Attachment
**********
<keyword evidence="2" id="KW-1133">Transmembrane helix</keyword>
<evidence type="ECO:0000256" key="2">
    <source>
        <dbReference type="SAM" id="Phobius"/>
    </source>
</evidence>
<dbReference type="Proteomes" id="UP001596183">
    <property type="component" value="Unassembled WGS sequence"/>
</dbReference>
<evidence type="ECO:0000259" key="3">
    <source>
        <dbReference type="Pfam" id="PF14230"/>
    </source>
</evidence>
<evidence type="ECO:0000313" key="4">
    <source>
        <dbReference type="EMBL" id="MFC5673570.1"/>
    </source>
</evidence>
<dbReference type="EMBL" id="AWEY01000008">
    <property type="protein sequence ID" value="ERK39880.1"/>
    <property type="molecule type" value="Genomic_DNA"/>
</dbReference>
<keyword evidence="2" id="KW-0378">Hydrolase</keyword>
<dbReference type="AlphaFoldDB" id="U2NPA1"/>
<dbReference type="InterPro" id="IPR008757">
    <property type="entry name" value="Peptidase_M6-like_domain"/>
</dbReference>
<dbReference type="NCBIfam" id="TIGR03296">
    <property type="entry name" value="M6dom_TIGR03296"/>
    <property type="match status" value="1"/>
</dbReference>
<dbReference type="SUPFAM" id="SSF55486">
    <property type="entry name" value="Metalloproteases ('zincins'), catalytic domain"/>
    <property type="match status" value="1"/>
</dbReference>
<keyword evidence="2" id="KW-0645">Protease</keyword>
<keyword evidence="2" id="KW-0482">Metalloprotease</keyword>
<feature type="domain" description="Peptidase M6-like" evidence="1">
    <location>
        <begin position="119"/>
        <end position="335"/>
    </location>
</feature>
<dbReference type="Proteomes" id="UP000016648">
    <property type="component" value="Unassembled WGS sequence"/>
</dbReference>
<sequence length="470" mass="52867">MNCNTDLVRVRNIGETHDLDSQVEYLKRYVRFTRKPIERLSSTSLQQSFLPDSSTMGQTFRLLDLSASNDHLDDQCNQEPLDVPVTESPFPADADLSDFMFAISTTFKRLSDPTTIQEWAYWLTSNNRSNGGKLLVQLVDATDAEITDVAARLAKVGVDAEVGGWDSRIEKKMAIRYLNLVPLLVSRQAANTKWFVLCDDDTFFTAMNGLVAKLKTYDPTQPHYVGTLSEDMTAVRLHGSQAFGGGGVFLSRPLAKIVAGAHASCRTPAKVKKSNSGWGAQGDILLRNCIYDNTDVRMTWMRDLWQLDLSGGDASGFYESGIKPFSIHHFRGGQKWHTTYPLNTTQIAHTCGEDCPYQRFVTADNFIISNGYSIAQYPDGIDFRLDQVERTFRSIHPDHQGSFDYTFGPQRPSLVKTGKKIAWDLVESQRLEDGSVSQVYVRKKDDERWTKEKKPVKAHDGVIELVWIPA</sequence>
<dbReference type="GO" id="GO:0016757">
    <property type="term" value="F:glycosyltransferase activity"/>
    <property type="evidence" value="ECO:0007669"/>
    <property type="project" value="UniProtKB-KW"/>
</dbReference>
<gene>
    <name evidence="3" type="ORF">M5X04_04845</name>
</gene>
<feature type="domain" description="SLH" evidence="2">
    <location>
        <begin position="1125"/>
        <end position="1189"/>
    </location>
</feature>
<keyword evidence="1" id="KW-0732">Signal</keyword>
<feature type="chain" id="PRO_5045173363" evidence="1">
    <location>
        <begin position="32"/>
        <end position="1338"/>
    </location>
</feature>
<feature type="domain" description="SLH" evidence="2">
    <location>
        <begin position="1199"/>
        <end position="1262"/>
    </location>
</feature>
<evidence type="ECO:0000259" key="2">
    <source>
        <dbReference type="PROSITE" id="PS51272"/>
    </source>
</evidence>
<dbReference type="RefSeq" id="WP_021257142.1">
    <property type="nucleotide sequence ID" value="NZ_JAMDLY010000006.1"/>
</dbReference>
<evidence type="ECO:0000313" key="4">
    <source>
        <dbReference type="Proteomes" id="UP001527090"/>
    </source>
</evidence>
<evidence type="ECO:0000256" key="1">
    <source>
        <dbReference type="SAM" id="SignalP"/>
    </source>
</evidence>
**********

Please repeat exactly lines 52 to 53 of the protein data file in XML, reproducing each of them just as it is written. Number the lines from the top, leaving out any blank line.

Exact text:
    <property type="project" value="UniProtKB-KW"/>
</dbReference>